At first, I wanted to hide, and made the decision I would never do music again because there was a sort of freeing notion in the ‘Okay, it’s finally over. I can start living my life now” but the feelings I had didn’t leave, and I didn’t feel as though I was free, I felt worse and worse. I told my Therapist and Rabbi that I wanted to go back to school to do some kind of job out of the public and they told me they didn’t see that for me.

They told me that my skill of using my voice and words was something that I needed to continue to do despite my failures, because they have helped and continue to help people with similar issues. I agree with them to an extent, but I think using my voice comes in the form of songs, not on social media platforms.

My BPD makes me extremely paranoid, and I haven’t been able to hold a job or stay in school because I get worried people don’t like me and I won’t be able to succeed and I struggle with replaying every interaction to make sure I am someone people accept. It is still that craving for acceptance and being perfect, and worrying when people don’t accept me, I am unable to handle it appropriately.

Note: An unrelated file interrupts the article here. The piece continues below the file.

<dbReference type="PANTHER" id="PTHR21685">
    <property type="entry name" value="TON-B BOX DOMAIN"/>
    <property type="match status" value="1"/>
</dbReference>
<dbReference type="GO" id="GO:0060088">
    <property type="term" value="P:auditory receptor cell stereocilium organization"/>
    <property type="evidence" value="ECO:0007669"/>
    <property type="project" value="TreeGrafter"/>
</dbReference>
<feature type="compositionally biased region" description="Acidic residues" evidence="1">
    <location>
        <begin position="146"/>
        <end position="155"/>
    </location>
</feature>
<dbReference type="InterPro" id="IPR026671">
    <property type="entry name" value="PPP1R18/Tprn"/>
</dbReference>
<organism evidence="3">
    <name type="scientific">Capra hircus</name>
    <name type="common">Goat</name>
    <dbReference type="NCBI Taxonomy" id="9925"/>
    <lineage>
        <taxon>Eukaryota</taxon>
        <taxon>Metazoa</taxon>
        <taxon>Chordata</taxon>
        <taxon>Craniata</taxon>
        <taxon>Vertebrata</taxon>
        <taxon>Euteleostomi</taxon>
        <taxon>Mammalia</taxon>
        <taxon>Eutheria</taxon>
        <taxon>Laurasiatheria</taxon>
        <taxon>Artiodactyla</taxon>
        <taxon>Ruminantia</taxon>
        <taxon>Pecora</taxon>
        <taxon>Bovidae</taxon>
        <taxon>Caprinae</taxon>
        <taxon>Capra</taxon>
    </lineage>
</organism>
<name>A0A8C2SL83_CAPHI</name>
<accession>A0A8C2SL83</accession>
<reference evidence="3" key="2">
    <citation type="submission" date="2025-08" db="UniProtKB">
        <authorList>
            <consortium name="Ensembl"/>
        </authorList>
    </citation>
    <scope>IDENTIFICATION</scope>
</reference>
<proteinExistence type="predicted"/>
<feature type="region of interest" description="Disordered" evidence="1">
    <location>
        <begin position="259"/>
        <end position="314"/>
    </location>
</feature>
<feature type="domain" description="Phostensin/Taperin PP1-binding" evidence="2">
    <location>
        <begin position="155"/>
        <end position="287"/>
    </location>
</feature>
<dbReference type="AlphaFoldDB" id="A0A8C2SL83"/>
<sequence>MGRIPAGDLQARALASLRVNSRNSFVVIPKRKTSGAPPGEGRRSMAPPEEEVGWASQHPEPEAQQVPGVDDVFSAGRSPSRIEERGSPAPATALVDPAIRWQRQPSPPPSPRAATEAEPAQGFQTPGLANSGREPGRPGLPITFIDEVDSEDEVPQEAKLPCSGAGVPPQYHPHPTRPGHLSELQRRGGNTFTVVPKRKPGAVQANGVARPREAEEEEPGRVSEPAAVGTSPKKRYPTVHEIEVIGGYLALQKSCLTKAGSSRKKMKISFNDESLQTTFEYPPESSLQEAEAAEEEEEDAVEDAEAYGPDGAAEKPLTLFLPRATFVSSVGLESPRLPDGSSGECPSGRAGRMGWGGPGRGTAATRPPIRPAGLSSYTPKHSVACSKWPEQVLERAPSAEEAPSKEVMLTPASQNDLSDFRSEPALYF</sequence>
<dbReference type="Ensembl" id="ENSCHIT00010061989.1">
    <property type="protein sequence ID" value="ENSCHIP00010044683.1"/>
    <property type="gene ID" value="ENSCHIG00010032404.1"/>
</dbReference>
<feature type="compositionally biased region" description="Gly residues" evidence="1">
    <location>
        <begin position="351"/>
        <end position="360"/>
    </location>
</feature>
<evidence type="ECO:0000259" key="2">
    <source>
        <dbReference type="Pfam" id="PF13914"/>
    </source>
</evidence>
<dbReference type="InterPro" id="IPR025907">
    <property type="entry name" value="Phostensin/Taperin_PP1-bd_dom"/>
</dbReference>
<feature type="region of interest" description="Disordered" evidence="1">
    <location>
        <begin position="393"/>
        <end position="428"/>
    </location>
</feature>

Emily has been there as a support system and has shown me consistent love, acceptance, and encouragement to do what I love, which is writing McCafferty songs. Working with a team I was able to create a way of doing music healthily and discussing my treatment through my website. It has allowed me to show my growth and be at peace with things. I think documenting my treatment allows for people to make a decision on if they accept me or not, and if I am really just the things people say about me. But the importance of it is it allows me to express myself for my own self worth. People can rightfully dislike me, and I accept that, but the process of expressing my struggles openly gives me a feeling of closure, and accepting myself. I am past the point of wanting people to like me, and projecting that frustration into anger. I want to accept myself, and writing is my way of trying to do that. It feels like a weight lifted off my chest when I can type out my feelings.